Is Your Email Vulnerable? Ask the Chinese Military

Image: ribkhan, Pixabay

I’m a current events junkie. I’ll admit it. And I work with law firms. Thus, my favorite podcast? “Stay Tuned with Preet.” Yes, this is Preet Bharara, the former U.S. Attorney for the Southern District of New York. Check out an episode. Preet takes a few questions about the law at the beginning of each episode. Then he has a guest. Preet is not only smart, but surprisingly personable. It’s a fast-moving hour.

A recent guest was John P. Carlin, former Assistant Attorney General for the National Security Division at the Department of Justice and Chief of Staff to Robert Mueller at the FBI. He is currently a partner with Morrison & Foerster. Carlin is an international cybersecurity expert.

One of the things which caught my attention in this episode was Carlin’s story of the US subsidiary of a German company whose data was stolen by hackers in the Chinese military. The company, SolarWorld, in Hillsboro, Oregon, made solar energy components.

How was the data stolen? Email. Carlin said, “Email. It is the least protected part of the system, usually. Not like Intellectual Property which is encrypted or where special measures are taken to protect it. They stole email traffic.”

Oh. “…the least protected part of the system.” Overwhelmingly true. Carlin said that the Chinese military found data which allowed them to figure out the exact price point of the solar panel components which would cause pain to SolarWorld. The Chinese dumped the China-origin solar energy product, selling at below market prices. Eventually this forced SolarWorld into bankruptcy. They are still operating in Hillsboro today.

John Carlin went on to say, “To add insult to injury, when SolarWorld sued for unfair trade practices, the Chinese military stole the litigation strategy.”

Arghh.

It’s a lesson to us all. Email is not as secure as it must be. Some law firms have a way for attorneys to send encrypted email to clients on as-needed basis. The reality is that these techniques are awkward for both the attorney and the client and are not used as often as they should be.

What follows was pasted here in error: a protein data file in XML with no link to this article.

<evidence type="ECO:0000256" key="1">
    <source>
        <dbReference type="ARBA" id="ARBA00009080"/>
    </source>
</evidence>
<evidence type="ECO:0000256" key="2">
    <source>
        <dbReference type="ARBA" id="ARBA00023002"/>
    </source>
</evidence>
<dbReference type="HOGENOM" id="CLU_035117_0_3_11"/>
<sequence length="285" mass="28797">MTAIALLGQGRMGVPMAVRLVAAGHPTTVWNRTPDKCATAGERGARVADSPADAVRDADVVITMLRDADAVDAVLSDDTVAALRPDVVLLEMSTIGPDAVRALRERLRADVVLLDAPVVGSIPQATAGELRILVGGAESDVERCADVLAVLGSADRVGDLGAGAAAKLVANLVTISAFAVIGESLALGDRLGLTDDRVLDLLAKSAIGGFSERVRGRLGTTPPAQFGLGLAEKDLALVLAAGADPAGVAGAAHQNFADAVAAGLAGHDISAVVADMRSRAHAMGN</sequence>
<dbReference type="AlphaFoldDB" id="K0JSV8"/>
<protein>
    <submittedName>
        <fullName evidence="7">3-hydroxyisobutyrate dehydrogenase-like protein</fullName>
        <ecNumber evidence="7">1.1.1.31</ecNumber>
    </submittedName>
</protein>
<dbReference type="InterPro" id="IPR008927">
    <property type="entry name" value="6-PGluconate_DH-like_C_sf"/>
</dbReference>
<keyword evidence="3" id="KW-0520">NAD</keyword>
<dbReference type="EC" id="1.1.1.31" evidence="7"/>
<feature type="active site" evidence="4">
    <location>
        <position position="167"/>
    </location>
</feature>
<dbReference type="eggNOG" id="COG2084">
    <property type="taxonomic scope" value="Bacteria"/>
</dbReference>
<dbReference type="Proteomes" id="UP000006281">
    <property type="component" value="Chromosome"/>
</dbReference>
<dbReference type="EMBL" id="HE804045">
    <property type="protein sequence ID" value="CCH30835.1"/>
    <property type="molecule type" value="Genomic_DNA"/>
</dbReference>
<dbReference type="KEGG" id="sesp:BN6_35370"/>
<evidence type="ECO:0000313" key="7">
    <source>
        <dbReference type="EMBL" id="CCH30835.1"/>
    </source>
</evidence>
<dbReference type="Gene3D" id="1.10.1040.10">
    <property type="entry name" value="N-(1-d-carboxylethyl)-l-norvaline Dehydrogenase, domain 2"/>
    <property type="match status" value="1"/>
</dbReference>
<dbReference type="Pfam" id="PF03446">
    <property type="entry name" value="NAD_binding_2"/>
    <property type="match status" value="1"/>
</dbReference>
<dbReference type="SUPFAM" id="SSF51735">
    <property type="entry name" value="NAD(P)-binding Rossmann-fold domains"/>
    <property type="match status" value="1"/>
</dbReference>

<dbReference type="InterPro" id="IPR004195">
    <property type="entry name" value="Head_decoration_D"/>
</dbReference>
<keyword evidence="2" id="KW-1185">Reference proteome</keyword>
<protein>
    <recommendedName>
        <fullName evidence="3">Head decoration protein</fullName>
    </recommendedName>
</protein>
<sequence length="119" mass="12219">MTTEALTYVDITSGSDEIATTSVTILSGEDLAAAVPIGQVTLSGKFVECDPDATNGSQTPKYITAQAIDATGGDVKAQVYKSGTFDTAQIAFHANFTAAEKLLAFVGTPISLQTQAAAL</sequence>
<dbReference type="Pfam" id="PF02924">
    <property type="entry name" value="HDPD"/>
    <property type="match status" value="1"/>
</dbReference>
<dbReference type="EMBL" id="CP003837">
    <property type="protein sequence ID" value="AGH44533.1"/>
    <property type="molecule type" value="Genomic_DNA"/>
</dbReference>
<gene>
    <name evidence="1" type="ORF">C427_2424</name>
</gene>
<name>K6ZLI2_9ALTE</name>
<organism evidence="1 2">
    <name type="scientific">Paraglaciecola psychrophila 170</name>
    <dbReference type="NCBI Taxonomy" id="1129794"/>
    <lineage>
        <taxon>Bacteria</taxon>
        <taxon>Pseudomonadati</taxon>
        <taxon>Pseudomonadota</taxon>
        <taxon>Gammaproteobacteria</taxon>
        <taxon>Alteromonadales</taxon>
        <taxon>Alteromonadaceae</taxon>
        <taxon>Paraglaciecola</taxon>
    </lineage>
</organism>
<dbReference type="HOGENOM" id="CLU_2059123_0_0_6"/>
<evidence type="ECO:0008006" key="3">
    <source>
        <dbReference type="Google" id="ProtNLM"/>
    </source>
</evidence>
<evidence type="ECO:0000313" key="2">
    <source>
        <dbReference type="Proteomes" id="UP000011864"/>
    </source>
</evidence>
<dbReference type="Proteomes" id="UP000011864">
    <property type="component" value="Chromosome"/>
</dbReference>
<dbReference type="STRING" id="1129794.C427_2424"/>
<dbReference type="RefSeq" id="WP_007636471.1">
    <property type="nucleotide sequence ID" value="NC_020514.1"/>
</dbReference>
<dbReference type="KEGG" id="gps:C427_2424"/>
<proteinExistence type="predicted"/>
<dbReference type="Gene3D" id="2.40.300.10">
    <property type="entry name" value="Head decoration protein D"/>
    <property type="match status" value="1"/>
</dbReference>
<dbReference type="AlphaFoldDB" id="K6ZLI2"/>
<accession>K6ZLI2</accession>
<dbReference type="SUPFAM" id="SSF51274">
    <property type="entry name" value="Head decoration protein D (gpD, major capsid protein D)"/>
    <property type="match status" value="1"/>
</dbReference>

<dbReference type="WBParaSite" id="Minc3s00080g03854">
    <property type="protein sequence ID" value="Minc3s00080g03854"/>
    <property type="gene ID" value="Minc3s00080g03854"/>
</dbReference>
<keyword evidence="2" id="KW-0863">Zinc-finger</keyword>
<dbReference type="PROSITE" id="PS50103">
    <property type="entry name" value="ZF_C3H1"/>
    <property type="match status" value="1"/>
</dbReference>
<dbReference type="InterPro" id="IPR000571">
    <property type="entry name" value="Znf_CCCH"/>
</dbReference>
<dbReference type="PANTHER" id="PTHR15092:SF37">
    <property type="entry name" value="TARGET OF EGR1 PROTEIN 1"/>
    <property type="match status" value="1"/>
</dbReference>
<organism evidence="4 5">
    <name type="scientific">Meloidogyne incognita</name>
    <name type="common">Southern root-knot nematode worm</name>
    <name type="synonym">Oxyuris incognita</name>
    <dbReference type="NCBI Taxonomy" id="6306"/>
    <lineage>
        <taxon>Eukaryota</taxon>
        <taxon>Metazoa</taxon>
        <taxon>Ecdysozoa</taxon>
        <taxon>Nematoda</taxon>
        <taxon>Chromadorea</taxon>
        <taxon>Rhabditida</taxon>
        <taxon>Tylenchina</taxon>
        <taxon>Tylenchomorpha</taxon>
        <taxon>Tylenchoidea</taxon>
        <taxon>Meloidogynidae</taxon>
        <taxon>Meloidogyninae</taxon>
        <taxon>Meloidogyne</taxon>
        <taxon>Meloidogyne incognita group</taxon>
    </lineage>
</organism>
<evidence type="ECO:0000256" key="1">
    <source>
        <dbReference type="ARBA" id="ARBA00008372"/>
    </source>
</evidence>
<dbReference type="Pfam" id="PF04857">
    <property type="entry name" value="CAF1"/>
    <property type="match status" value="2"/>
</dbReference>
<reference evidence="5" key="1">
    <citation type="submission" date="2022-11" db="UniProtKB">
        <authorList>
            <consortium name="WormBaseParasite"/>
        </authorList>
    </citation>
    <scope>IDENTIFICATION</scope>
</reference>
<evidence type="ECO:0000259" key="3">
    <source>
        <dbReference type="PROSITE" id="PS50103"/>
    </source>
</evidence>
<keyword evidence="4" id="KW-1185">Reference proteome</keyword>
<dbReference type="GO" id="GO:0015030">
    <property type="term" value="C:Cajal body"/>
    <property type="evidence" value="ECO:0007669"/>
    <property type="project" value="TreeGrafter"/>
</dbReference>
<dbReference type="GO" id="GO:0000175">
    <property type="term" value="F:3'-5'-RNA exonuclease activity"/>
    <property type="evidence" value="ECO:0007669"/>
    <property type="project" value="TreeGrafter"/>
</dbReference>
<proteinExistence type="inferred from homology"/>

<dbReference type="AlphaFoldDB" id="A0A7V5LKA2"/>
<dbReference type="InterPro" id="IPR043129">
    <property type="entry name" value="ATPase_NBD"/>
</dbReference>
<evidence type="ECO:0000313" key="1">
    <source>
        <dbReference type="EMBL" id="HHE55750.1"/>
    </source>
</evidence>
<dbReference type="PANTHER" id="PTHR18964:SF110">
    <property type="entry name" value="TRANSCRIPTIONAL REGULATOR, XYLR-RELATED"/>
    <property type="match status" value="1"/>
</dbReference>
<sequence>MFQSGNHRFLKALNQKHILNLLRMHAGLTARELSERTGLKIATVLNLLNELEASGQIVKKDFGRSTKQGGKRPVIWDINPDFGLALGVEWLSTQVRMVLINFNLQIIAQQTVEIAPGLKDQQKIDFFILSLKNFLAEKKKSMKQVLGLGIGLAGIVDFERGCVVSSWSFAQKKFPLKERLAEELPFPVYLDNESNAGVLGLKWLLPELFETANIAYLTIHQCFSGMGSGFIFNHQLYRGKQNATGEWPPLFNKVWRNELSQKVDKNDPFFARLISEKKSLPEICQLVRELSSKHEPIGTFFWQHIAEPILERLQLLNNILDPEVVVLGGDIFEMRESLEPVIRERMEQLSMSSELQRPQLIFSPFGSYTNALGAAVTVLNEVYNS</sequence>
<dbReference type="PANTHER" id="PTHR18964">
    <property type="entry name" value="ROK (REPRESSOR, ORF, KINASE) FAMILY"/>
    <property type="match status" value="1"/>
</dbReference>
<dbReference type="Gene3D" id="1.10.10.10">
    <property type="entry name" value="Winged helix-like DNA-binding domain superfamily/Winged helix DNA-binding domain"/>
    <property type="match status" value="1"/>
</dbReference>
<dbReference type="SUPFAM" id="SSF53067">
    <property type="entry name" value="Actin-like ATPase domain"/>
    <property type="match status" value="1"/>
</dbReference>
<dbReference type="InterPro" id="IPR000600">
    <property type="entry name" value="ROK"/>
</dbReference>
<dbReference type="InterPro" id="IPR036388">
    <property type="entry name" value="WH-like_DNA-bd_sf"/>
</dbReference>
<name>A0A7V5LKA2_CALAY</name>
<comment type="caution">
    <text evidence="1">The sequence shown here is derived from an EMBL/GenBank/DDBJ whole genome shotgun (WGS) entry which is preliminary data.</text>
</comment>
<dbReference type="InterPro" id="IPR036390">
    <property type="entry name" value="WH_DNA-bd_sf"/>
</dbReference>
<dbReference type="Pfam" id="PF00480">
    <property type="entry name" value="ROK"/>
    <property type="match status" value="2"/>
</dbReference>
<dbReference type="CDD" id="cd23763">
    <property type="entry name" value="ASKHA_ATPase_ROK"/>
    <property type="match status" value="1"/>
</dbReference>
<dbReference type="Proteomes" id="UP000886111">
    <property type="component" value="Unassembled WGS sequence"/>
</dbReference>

The day is probably a few years off when much of business email will be encrypted. Encrypted email must become easier to use for both parties for it to be widely adopted.

 But don’t be caught doing nothing. There are straightforward actions which you can take today:

  1. aUse your “trusted sanctuaries,” e.g., in legal technology, Document Management systems. Have a discipline of capturing and recording data in the sanctuary – this allows IT to manage the data.
  2. When possible, send document links, rather than attachments. Ideally send secure links or use Information Rights Management.
  3. Leverage DMS for data classification. Use the classifications to restrict outbound emailing of sensitive data.
  4. Apply pattern-based content filters to avoid emailing Social Security Numbers or other identifiable sensitive data.
  5. Provide education on phishing.

Take-way: Avoid being an example in John Carlin’s next book. 😉

Here’s a link to this episode of Stay Tuned with Preet.

–Maureen Blando is the President and COO of Mobile Helix, makers of the LINK Encrypted App for Lawyers

 

John P. Carlin, cited in the post, is the author of “Dawn of the Code War: America’s Battle Against Russia, China, and the Rising Global Cyber Threat.

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